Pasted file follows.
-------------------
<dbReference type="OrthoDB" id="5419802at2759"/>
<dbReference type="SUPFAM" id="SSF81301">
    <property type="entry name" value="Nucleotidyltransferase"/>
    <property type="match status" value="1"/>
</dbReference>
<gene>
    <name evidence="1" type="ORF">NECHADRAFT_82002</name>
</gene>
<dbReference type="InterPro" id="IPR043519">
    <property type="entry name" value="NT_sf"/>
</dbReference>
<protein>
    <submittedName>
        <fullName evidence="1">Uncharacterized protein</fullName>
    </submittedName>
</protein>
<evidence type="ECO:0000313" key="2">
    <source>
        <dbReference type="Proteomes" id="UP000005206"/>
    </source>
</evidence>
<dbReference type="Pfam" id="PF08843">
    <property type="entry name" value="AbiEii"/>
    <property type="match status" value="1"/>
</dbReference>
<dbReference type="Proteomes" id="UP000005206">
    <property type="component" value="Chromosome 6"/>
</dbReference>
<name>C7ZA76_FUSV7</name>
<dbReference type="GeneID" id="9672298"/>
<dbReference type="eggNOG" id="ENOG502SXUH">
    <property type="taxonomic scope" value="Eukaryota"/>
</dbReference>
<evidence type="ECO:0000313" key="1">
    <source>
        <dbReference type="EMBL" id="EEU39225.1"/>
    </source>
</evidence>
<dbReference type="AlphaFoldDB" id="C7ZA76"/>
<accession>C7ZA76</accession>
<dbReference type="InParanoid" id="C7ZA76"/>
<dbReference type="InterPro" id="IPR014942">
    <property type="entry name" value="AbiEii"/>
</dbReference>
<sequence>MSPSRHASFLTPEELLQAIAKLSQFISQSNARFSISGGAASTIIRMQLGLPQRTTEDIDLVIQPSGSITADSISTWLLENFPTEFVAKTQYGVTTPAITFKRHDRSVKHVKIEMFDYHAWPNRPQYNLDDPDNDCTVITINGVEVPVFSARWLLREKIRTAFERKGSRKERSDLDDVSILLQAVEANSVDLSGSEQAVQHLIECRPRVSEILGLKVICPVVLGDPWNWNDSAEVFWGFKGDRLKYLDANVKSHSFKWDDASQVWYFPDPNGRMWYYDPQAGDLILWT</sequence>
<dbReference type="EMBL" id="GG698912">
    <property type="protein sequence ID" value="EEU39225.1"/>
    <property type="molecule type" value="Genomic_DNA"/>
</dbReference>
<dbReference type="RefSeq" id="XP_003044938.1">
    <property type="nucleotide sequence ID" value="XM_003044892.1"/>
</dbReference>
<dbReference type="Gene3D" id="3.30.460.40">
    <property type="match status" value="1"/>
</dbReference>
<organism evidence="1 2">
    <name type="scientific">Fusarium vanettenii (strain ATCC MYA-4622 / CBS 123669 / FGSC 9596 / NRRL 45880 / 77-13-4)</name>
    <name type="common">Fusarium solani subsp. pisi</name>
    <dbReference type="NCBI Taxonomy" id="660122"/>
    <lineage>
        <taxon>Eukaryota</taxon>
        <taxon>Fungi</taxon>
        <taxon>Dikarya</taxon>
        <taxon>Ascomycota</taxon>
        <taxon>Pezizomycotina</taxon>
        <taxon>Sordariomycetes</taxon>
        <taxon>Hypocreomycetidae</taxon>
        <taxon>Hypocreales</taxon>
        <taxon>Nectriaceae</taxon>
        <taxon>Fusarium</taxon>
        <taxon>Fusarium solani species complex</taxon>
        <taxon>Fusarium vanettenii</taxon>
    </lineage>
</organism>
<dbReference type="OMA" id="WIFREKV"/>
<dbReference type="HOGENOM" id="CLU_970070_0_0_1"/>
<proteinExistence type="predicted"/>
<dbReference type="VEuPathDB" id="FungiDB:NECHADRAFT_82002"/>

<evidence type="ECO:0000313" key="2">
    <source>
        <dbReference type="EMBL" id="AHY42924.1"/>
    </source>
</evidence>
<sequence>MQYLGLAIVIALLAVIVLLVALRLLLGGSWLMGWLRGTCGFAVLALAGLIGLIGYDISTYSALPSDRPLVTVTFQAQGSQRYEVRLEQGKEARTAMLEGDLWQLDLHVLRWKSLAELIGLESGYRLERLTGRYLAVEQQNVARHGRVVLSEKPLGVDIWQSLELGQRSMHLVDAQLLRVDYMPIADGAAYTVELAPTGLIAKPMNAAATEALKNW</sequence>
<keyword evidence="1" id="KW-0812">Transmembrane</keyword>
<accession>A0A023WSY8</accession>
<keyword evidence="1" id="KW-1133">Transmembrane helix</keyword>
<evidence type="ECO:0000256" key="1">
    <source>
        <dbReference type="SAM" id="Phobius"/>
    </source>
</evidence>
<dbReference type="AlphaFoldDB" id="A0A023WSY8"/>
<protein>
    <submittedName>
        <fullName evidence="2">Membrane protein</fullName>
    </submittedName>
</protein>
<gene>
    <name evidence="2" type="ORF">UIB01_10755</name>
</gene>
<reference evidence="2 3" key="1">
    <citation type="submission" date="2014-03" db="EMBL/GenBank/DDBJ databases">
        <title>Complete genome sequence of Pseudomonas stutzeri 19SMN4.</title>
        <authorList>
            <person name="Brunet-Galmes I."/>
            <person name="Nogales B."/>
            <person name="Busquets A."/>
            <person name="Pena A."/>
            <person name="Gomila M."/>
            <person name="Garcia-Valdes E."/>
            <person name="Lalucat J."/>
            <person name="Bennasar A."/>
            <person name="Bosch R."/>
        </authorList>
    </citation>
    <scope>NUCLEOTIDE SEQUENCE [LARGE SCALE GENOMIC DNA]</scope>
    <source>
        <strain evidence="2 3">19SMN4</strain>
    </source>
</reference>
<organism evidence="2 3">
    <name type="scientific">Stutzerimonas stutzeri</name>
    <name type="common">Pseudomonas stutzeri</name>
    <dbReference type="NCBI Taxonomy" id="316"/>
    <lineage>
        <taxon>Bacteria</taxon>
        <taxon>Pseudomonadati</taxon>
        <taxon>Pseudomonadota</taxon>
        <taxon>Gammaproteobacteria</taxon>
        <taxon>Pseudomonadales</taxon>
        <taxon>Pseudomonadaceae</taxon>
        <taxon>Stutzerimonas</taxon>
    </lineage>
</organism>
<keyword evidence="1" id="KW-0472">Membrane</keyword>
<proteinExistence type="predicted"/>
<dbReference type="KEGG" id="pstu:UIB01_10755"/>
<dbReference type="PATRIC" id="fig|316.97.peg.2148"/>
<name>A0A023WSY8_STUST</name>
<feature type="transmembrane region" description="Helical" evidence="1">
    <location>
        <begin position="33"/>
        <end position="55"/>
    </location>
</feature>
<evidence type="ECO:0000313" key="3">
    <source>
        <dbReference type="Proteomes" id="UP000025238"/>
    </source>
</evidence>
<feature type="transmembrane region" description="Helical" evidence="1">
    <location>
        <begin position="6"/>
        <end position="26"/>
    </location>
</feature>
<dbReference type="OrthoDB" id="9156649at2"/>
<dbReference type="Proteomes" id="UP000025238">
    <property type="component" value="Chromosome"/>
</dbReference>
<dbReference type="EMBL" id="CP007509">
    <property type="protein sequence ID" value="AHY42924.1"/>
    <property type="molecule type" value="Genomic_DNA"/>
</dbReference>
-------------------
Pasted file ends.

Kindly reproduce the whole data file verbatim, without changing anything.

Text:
<dbReference type="OrthoDB" id="5419802at2759"/>
<dbReference type="SUPFAM" id="SSF81301">
    <property type="entry name" value="Nucleotidyltransferase"/>
    <property type="match status" value="1"/>
</dbReference>
<gene>
    <name evidence="1" type="ORF">NECHADRAFT_82002</name>
</gene>
<dbReference type="InterPro" id="IPR043519">
    <property type="entry name" value="NT_sf"/>
</dbReference>
<protein>
    <submittedName>
        <fullName evidence="1">Uncharacterized protein</fullName>
    </submittedName>
</protein>
<evidence type="ECO:0000313" key="2">
    <source>
        <dbReference type="Proteomes" id="UP000005206"/>
    </source>
</evidence>
<dbReference type="Pfam" id="PF08843">
    <property type="entry name" value="AbiEii"/>
    <property type="match status" value="1"/>
</dbReference>
<dbReference type="Proteomes" id="UP000005206">
    <property type="component" value="Chromosome 6"/>
</dbReference>
<name>C7ZA76_FUSV7</name>
<dbReference type="GeneID" id="9672298"/>
<dbReference type="eggNOG" id="ENOG502SXUH">
    <property type="taxonomic scope" value="Eukaryota"/>
</dbReference>
<evidence type="ECO:0000313" key="1">
    <source>
        <dbReference type="EMBL" id="EEU39225.1"/>
    </source>
</evidence>
<dbReference type="AlphaFoldDB" id="C7ZA76"/>
<accession>C7ZA76</accession>
<dbReference type="InParanoid" id="C7ZA76"/>
<dbReference type="InterPro" id="IPR014942">
    <property type="entry name" value="AbiEii"/>
</dbReference>
<sequence>MSPSRHASFLTPEELLQAIAKLSQFISQSNARFSISGGAASTIIRMQLGLPQRTTEDIDLVIQPSGSITADSISTWLLENFPTEFVAKTQYGVTTPAITFKRHDRSVKHVKIEMFDYHAWPNRPQYNLDDPDNDCTVITINGVEVPVFSARWLLREKIRTAFERKGSRKERSDLDDVSILLQAVEANSVDLSGSEQAVQHLIECRPRVSEILGLKVICPVVLGDPWNWNDSAEVFWGFKGDRLKYLDANVKSHSFKWDDASQVWYFPDPNGRMWYYDPQAGDLILWT</sequence>
<dbReference type="EMBL" id="GG698912">
    <property type="protein sequence ID" value="EEU39225.1"/>
    <property type="molecule type" value="Genomic_DNA"/>
</dbReference>
<dbReference type="RefSeq" id="XP_003044938.1">
    <property type="nucleotide sequence ID" value="XM_003044892.1"/>
</dbReference>
<dbReference type="Gene3D" id="3.30.460.40">
    <property type="match status" value="1"/>
</dbReference>
<organism evidence="1 2">
    <name type="scientific">Fusarium vanettenii (strain ATCC MYA-4622 / CBS 123669 / FGSC 9596 / NRRL 45880 / 77-13-4)</name>
    <name type="common">Fusarium solani subsp. pisi</name>
    <dbReference type="NCBI Taxonomy" id="660122"/>
    <lineage>
        <taxon>Eukaryota</taxon>
        <taxon>Fungi</taxon>
        <taxon>Dikarya</taxon>
        <taxon>Ascomycota</taxon>
        <taxon>Pezizomycotina</taxon>
        <taxon>Sordariomycetes</taxon>
        <taxon>Hypocreomycetidae</taxon>
        <taxon>Hypocreales</taxon>
        <taxon>Nectriaceae</taxon>
        <taxon>Fusarium</taxon>
        <taxon>Fusarium solani species complex</taxon>
        <taxon>Fusarium vanettenii</taxon>
    </lineage>
</organism>
<dbReference type="OMA" id="WIFREKV"/>
<dbReference type="HOGENOM" id="CLU_970070_0_0_1"/>
<proteinExistence type="predicted"/>
<dbReference type="VEuPathDB" id="FungiDB:NECHADRAFT_82002"/>

<evidence type="ECO:0000313" key="2">
    <source>
        <dbReference type="EMBL" id="AHY42924.1"/>
    </source>
</evidence>
<sequence>MQYLGLAIVIALLAVIVLLVALRLLLGGSWLMGWLRGTCGFAVLALAGLIGLIGYDISTYSALPSDRPLVTVTFQAQGSQRYEVRLEQGKEARTAMLEGDLWQLDLHVLRWKSLAELIGLESGYRLERLTGRYLAVEQQNVARHGRVVLSEKPLGVDIWQSLELGQRSMHLVDAQLLRVDYMPIADGAAYTVELAPTGLIAKPMNAAATEALKNW</sequence>
<keyword evidence="1" id="KW-0812">Transmembrane</keyword>
<accession>A0A023WSY8</accession>
<keyword evidence="1" id="KW-1133">Transmembrane helix</keyword>
<evidence type="ECO:0000256" key="1">
    <source>
        <dbReference type="SAM" id="Phobius"/>
    </source>
</evidence>
<dbReference type="AlphaFoldDB" id="A0A023WSY8"/>
<protein>
    <submittedName>
        <fullName evidence="2">Membrane protein</fullName>
    </submittedName>
</protein>
<gene>
    <name evidence="2" type="ORF">UIB01_10755</name>
</gene>
<reference evidence="2 3" key="1">
    <citation type="submission" date="2014-03" db="EMBL/GenBank/DDBJ databases">
        <title>Complete genome sequence of Pseudomonas stutzeri 19SMN4.</title>
        <authorList>
            <person name="Brunet-Galmes I."/>
            <person name="Nogales B."/>
            <person name="Busquets A."/>
            <person name="Pena A."/>
            <person name="Gomila M."/>
            <person name="Garcia-Valdes E."/>
            <person name="Lalucat J."/>
            <person name="Bennasar A."/>
            <person name="Bosch R."/>
        </authorList>
    </citation>
    <scope>NUCLEOTIDE SEQUENCE [LARGE SCALE GENOMIC DNA]</scope>
    <source>
        <strain evidence="2 3">19SMN4</strain>
    </source>
</reference>
<organism evidence="2 3">
    <name type="scientific">Stutzerimonas stutzeri</name>
    <name type="common">Pseudomonas stutzeri</name>
    <dbReference type="NCBI Taxonomy" id="316"/>
    <lineage>
        <taxon>Bacteria</taxon>
        <taxon>Pseudomonadati</taxon>
        <taxon>Pseudomonadota</taxon>
        <taxon>Gammaproteobacteria</taxon>
        <taxon>Pseudomonadales</taxon>
        <taxon>Pseudomonadaceae</taxon>
        <taxon>Stutzerimonas</taxon>
    </lineage>
</organism>
<keyword evidence="1" id="KW-0472">Membrane</keyword>
<proteinExistence type="predicted"/>
<dbReference type="KEGG" id="pstu:UIB01_10755"/>
<dbReference type="PATRIC" id="fig|316.97.peg.2148"/>
<name>A0A023WSY8_STUST</name>
<feature type="transmembrane region" description="Helical" evidence="1">
    <location>
        <begin position="33"/>
        <end position="55"/>
    </location>
</feature>
<evidence type="ECO:0000313" key="3">
    <source>
        <dbReference type="Proteomes" id="UP000025238"/>
    </source>
</evidence>
<feature type="transmembrane region" description="Helical" evidence="1">
    <location>
        <begin position="6"/>
        <end position="26"/>
    </location>
</feature>
<dbReference type="OrthoDB" id="9156649at2"/>
<dbReference type="Proteomes" id="UP000025238">
    <property type="component" value="Chromosome"/>
</dbReference>
<dbReference type="EMBL" id="CP007509">
    <property type="protein sequence ID" value="AHY42924.1"/>
    <property type="molecule type" value="Genomic_DNA"/>
</dbReference>